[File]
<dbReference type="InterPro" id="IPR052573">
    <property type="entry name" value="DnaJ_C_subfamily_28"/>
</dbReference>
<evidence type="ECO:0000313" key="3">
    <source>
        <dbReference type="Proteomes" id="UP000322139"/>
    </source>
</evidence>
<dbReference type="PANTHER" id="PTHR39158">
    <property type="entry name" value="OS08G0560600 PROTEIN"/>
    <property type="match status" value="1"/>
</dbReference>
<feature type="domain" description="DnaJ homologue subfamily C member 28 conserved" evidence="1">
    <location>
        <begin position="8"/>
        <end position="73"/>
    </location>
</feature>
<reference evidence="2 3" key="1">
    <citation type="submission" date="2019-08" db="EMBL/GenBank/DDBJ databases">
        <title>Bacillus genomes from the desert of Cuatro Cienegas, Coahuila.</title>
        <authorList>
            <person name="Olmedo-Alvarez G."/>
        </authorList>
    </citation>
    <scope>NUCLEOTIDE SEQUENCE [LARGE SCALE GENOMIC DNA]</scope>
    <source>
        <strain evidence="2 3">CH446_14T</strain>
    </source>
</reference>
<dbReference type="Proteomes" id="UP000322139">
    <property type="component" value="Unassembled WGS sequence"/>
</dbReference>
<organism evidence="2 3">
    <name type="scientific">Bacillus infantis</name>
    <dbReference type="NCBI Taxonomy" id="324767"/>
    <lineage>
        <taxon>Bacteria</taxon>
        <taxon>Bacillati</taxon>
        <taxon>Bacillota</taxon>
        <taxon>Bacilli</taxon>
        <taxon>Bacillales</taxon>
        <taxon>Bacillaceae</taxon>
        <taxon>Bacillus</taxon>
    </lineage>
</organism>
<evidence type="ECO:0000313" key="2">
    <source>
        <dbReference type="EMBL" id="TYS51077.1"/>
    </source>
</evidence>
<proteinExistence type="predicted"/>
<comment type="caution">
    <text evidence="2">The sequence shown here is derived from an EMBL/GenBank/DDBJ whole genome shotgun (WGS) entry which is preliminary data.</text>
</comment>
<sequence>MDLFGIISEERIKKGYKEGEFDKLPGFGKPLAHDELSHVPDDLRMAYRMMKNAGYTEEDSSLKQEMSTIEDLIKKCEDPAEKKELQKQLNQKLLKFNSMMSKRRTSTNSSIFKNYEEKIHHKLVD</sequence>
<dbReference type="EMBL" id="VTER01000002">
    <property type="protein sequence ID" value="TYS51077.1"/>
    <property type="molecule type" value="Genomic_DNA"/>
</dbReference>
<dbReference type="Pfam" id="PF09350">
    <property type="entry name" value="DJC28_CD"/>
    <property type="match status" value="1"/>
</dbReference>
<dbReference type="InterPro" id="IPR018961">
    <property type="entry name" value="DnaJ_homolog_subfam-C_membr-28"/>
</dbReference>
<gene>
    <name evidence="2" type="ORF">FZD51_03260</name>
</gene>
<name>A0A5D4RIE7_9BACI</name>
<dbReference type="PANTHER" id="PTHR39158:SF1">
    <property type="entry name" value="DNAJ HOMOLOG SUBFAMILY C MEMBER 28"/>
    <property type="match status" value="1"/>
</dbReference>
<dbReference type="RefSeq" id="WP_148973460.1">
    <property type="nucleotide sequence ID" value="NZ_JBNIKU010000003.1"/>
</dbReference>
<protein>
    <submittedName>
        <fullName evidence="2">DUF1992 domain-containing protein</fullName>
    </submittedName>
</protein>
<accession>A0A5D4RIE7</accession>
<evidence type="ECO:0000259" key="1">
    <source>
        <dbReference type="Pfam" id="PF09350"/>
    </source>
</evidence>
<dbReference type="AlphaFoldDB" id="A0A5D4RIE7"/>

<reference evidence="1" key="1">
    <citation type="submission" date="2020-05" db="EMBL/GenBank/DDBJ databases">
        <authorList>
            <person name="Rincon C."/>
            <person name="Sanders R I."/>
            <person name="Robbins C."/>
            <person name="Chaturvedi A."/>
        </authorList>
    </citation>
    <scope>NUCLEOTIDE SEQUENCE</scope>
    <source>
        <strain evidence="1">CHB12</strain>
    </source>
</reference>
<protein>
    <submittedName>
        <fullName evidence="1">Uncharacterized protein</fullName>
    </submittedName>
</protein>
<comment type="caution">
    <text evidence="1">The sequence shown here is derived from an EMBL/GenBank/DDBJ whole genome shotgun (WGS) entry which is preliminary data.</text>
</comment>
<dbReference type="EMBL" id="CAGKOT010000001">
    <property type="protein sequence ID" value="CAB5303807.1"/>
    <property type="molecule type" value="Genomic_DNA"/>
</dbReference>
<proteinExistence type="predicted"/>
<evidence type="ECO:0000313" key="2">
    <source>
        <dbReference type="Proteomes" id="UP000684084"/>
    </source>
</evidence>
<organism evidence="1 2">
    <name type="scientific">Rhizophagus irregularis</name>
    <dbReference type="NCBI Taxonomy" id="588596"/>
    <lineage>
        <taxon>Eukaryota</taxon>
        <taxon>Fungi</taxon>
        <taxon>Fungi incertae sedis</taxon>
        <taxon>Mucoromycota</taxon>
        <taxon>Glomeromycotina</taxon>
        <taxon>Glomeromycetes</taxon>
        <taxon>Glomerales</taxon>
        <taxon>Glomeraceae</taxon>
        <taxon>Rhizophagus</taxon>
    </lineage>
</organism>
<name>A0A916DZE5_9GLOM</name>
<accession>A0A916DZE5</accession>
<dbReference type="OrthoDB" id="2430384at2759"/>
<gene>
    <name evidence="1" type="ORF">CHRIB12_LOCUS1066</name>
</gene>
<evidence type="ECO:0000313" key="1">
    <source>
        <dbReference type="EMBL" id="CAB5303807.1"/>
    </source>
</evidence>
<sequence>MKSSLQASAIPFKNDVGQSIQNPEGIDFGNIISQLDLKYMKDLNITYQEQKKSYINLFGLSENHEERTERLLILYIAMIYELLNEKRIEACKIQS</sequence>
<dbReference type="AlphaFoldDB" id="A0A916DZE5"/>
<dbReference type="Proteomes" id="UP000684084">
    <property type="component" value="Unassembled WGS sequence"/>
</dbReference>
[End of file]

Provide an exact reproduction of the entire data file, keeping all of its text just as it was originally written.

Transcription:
<dbReference type="InterPro" id="IPR052573">
    <property type="entry name" value="DnaJ_C_subfamily_28"/>
</dbReference>
<evidence type="ECO:0000313" key="3">
    <source>
        <dbReference type="Proteomes" id="UP000322139"/>
    </source>
</evidence>
<dbReference type="PANTHER" id="PTHR39158">
    <property type="entry name" value="OS08G0560600 PROTEIN"/>
    <property type="match status" value="1"/>
</dbReference>
<feature type="domain" description="DnaJ homologue subfamily C member 28 conserved" evidence="1">
    <location>
        <begin position="8"/>
        <end position="73"/>
    </location>
</feature>
<reference evidence="2 3" key="1">
    <citation type="submission" date="2019-08" db="EMBL/GenBank/DDBJ databases">
        <title>Bacillus genomes from the desert of Cuatro Cienegas, Coahuila.</title>
        <authorList>
            <person name="Olmedo-Alvarez G."/>
        </authorList>
    </citation>
    <scope>NUCLEOTIDE SEQUENCE [LARGE SCALE GENOMIC DNA]</scope>
    <source>
        <strain evidence="2 3">CH446_14T</strain>
    </source>
</reference>
<dbReference type="Proteomes" id="UP000322139">
    <property type="component" value="Unassembled WGS sequence"/>
</dbReference>
<organism evidence="2 3">
    <name type="scientific">Bacillus infantis</name>
    <dbReference type="NCBI Taxonomy" id="324767"/>
    <lineage>
        <taxon>Bacteria</taxon>
        <taxon>Bacillati</taxon>
        <taxon>Bacillota</taxon>
        <taxon>Bacilli</taxon>
        <taxon>Bacillales</taxon>
        <taxon>Bacillaceae</taxon>
        <taxon>Bacillus</taxon>
    </lineage>
</organism>
<evidence type="ECO:0000313" key="2">
    <source>
        <dbReference type="EMBL" id="TYS51077.1"/>
    </source>
</evidence>
<proteinExistence type="predicted"/>
<comment type="caution">
    <text evidence="2">The sequence shown here is derived from an EMBL/GenBank/DDBJ whole genome shotgun (WGS) entry which is preliminary data.</text>
</comment>
<sequence>MDLFGIISEERIKKGYKEGEFDKLPGFGKPLAHDELSHVPDDLRMAYRMMKNAGYTEEDSSLKQEMSTIEDLIKKCEDPAEKKELQKQLNQKLLKFNSMMSKRRTSTNSSIFKNYEEKIHHKLVD</sequence>
<dbReference type="EMBL" id="VTER01000002">
    <property type="protein sequence ID" value="TYS51077.1"/>
    <property type="molecule type" value="Genomic_DNA"/>
</dbReference>
<dbReference type="Pfam" id="PF09350">
    <property type="entry name" value="DJC28_CD"/>
    <property type="match status" value="1"/>
</dbReference>
<dbReference type="InterPro" id="IPR018961">
    <property type="entry name" value="DnaJ_homolog_subfam-C_membr-28"/>
</dbReference>
<gene>
    <name evidence="2" type="ORF">FZD51_03260</name>
</gene>
<name>A0A5D4RIE7_9BACI</name>
<dbReference type="PANTHER" id="PTHR39158:SF1">
    <property type="entry name" value="DNAJ HOMOLOG SUBFAMILY C MEMBER 28"/>
    <property type="match status" value="1"/>
</dbReference>
<dbReference type="RefSeq" id="WP_148973460.1">
    <property type="nucleotide sequence ID" value="NZ_JBNIKU010000003.1"/>
</dbReference>
<protein>
    <submittedName>
        <fullName evidence="2">DUF1992 domain-containing protein</fullName>
    </submittedName>
</protein>
<accession>A0A5D4RIE7</accession>
<evidence type="ECO:0000259" key="1">
    <source>
        <dbReference type="Pfam" id="PF09350"/>
    </source>
</evidence>
<dbReference type="AlphaFoldDB" id="A0A5D4RIE7"/>

<reference evidence="1" key="1">
    <citation type="submission" date="2020-05" db="EMBL/GenBank/DDBJ databases">
        <authorList>
            <person name="Rincon C."/>
            <person name="Sanders R I."/>
            <person name="Robbins C."/>
            <person name="Chaturvedi A."/>
        </authorList>
    </citation>
    <scope>NUCLEOTIDE SEQUENCE</scope>
    <source>
        <strain evidence="1">CHB12</strain>
    </source>
</reference>
<protein>
    <submittedName>
        <fullName evidence="1">Uncharacterized protein</fullName>
    </submittedName>
</protein>
<comment type="caution">
    <text evidence="1">The sequence shown here is derived from an EMBL/GenBank/DDBJ whole genome shotgun (WGS) entry which is preliminary data.</text>
</comment>
<dbReference type="EMBL" id="CAGKOT010000001">
    <property type="protein sequence ID" value="CAB5303807.1"/>
    <property type="molecule type" value="Genomic_DNA"/>
</dbReference>
<proteinExistence type="predicted"/>
<evidence type="ECO:0000313" key="2">
    <source>
        <dbReference type="Proteomes" id="UP000684084"/>
    </source>
</evidence>
<organism evidence="1 2">
    <name type="scientific">Rhizophagus irregularis</name>
    <dbReference type="NCBI Taxonomy" id="588596"/>
    <lineage>
        <taxon>Eukaryota</taxon>
        <taxon>Fungi</taxon>
        <taxon>Fungi incertae sedis</taxon>
        <taxon>Mucoromycota</taxon>
        <taxon>Glomeromycotina</taxon>
        <taxon>Glomeromycetes</taxon>
        <taxon>Glomerales</taxon>
        <taxon>Glomeraceae</taxon>
        <taxon>Rhizophagus</taxon>
    </lineage>
</organism>
<name>A0A916DZE5_9GLOM</name>
<accession>A0A916DZE5</accession>
<dbReference type="OrthoDB" id="2430384at2759"/>
<gene>
    <name evidence="1" type="ORF">CHRIB12_LOCUS1066</name>
</gene>
<evidence type="ECO:0000313" key="1">
    <source>
        <dbReference type="EMBL" id="CAB5303807.1"/>
    </source>
</evidence>
<sequence>MKSSLQASAIPFKNDVGQSIQNPEGIDFGNIISQLDLKYMKDLNITYQEQKKSYINLFGLSENHEERTERLLILYIAMIYELLNEKRIEACKIQS</sequence>
<dbReference type="AlphaFoldDB" id="A0A916DZE5"/>
<dbReference type="Proteomes" id="UP000684084">
    <property type="component" value="Unassembled WGS sequence"/>
</dbReference>